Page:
The shame of child beauty pageants

Want to enter your little girl in a beauty pageant?

Top 10 List of What Every Pageant Girl Needs

By Michael Galanes

1. Good hair spray (or a personal hair and make-up artist) to create that PERFECT look.

2. An amazing photograph to sign for all her fans and ex-boyfriends to eat his heart out.

3. Beautiful gown to sparkle on stage.

4. Bright smile to out sparkle her evening gown.

5. An articulate and thoughtful interview to impress even the most impressive panel of judges.

6. Pretty casual outfit/cocktail dresses for appearances, parades and special events.

7. Develop, maintain and cherish her group of friends with whom to enjoy the pageant journey.

8. A pageant coach to keep her on her toes.

9. A collection of clear caboodles in all sizes to properly pack all that is needed for the pageant journey.

10. The proper perspective to keep her pageant involvement in tact. Pageant outcomes do not define her worth, her heart does!

You’d think this list was for older teenagers, wouldn’t you? Would you believe this is from the host of “Little Miss Perfect” on the We Channel?

Galanes continues with pageant tips:

Little girls experience the thrill of competition!

Little girls make friends that last a lifetime.

Little girls learn to win and not win in a gracious manner.

Little girls learn stage presence, communication skills and self confidence.

Little girls are able to spend quality time with family and friends.  

He is not talking about teenagers. These are LITTLE girls from about the ages of 6 to 10 give or take a year or two. If this is too old for you, there is now Toddlers and Tiaras. 

There is sooooooo much wrong with this scene it is difficult to know where to begin. #2 above is so contemptible there is nothing that can be said.  I’ve watched a couple of these programs. I’ve watched the girls have melt downs after hours  of practice. I’ve watched the mothers “play” dress up with their living dolls while the little girls complain of being hurt while their hair is being teased so high. The mother says, “You are about 98% perfect. Is that good enough?”  To which the little girls shouts “NO!”

Parents are paying for choreographers, hair stylists, manicurists for fake nails, dress makers, coaches, make-up artists, dentists, and who knows what else. They spray tans on their little girls. No one knows what that is doing to their skin and lungs. If they don’t want to use chemicals, they let them tan naturally and deliberately in the sun. This is at the time when doctors are trying to get older girls and young women to stay out of the sun. These mothers are offering their little girls to Shake and Bake!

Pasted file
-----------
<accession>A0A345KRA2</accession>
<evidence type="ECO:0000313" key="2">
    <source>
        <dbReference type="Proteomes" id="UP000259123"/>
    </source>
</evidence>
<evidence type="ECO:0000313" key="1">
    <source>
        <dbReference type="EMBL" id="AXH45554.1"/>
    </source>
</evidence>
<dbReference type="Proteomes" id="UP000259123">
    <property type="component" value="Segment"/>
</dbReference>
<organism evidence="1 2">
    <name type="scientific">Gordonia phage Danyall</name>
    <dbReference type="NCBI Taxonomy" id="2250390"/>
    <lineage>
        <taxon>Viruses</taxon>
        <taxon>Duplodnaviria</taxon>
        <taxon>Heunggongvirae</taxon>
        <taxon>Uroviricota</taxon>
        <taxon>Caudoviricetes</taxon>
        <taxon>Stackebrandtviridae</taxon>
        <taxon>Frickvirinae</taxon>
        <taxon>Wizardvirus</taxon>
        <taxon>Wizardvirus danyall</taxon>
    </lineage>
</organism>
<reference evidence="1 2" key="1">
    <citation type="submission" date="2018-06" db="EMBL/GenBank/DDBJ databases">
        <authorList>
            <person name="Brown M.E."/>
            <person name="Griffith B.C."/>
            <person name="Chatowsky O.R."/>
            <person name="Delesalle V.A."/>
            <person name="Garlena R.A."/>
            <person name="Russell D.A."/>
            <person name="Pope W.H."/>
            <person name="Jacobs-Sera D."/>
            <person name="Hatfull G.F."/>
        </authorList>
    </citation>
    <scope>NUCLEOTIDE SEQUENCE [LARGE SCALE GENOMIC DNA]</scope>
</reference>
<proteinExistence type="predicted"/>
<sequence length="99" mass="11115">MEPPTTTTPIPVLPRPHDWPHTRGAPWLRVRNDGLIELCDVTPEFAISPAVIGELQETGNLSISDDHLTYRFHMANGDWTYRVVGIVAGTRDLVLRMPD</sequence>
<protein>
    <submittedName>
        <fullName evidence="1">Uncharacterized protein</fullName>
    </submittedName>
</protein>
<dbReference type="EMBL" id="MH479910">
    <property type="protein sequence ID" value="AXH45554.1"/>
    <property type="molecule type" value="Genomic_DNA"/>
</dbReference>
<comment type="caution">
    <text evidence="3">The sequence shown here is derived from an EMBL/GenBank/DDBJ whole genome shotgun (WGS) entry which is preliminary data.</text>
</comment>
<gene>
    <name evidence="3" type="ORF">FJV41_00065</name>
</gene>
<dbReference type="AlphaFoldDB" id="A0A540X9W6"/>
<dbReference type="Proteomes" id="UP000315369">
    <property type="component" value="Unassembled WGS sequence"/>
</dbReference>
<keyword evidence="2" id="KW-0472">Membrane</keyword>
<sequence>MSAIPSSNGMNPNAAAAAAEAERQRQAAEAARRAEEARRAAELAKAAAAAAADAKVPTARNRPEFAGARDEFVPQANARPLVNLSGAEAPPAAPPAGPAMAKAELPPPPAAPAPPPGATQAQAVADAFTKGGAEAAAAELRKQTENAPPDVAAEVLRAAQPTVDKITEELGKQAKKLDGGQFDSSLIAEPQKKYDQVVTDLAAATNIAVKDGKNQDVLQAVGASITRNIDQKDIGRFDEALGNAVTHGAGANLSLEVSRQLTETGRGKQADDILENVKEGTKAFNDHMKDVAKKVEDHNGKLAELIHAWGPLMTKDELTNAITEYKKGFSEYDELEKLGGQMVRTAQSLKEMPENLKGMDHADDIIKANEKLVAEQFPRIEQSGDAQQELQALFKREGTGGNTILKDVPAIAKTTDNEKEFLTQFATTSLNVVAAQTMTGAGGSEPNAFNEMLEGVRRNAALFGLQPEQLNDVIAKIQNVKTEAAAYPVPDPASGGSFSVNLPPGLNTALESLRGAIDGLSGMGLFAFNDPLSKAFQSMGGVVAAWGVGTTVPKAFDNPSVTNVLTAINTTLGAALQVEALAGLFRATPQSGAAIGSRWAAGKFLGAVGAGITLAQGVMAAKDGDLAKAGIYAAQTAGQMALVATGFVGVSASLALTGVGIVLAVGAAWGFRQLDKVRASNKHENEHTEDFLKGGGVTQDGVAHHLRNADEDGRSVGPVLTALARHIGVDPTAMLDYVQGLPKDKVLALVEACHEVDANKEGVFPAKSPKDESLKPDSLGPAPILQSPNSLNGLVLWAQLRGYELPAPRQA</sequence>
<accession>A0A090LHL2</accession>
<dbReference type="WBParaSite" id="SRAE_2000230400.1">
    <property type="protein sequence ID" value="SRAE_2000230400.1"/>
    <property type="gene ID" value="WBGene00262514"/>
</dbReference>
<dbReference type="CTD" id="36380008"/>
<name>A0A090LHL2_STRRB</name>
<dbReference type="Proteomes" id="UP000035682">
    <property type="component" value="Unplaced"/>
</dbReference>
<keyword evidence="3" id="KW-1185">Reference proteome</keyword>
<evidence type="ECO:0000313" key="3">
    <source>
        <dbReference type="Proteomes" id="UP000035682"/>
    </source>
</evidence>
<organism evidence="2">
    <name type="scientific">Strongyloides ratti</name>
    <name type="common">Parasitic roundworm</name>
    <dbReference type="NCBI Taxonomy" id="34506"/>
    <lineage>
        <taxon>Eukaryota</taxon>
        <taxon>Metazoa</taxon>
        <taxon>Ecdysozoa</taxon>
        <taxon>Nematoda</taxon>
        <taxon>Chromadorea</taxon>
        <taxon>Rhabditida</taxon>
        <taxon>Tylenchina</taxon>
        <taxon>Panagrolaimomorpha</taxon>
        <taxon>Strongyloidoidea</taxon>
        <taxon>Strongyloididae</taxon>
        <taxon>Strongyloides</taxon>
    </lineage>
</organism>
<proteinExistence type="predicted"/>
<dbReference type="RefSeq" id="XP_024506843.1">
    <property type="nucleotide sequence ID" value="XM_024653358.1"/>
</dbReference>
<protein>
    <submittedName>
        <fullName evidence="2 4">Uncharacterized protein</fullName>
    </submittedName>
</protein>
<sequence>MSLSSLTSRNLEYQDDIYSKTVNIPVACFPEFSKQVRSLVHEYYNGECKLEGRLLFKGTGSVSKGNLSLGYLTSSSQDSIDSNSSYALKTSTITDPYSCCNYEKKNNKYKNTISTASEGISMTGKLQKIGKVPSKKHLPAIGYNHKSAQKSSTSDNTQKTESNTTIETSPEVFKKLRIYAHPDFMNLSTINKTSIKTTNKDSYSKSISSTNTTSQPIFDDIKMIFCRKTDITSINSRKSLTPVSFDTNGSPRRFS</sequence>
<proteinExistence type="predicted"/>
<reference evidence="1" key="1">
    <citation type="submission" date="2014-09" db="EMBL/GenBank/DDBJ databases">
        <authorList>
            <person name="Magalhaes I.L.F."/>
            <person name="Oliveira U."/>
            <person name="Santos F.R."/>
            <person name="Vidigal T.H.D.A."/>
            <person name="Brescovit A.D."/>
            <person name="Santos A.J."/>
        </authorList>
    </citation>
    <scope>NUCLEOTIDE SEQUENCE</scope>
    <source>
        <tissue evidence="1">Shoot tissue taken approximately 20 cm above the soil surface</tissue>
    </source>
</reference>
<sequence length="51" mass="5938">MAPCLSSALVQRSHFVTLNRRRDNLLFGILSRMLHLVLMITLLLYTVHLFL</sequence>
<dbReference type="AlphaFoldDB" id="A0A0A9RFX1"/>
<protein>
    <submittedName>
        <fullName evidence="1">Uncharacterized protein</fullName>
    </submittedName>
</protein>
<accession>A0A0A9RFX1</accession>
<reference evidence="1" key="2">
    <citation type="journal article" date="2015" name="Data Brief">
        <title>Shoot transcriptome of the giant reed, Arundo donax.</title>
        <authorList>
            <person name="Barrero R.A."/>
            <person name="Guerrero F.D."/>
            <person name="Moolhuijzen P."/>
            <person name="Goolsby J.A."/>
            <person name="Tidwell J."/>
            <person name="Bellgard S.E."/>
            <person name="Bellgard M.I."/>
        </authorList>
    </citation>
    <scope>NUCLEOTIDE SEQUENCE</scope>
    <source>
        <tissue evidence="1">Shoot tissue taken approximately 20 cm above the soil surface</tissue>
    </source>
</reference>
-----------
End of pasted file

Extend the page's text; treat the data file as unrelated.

What is this doing to the psyche of the little girls? What happens when the little girl loses? On one episode, it was the mother who sobbed. “What didn’t we do right?” The little girl was stoic.

Some of these girls have entered so many contests there is no more room in their bedrooms for all the trophies. If they place in the finals, the trophies are sometimes taller than they are. So much attention placed on them is a mighty hard burden to have to carry.

Galanes says the little girls gain self confidence. That is debateable. What happens if they lose more than they win? Seems to me like their confidence would be going down the tube very quickly. What happens to the little pageant  girls who judge every other little girl in their classes on physical appearance only? We already have an overload of young teenage girls who do that to the “B or C or NO list” girls anyway.

To pit these little girls against each other is a crime. Galanes says the girls learn to win and lose in a gracious manner. In some countries losing face (which is certainly what is happening to these girls) is enough to cause some people to commit suicide…and we are asking toddlers to teens to go month after month knowing not everyone will win.

There is the aspect of acceptance of not being perfect. During the years that little girls have missing teeth, dentists have developed something called a “flipper” which the girls wear in their mouths to show a perfect set of ADULT teeth in their undersized mouths…all pearly white and shining. Using flippers to replace a permanent tooth is one thing. These flippers cover all the teeth at a cost, according to the conversation, of around $500.00.

All the girls learn to sassy walk. That’s just a little less offensive term to describe what burlesque queens used to do on stage in front of leering men. The girls are taught how to swing their hips and wiggle their bottoms to be sassy. The dictionary does not list the most recent definition as it is used on these shows. The term now means blatantly sexy. Of course we wouldn’t use the term “sexy” to describe little girls, now would we?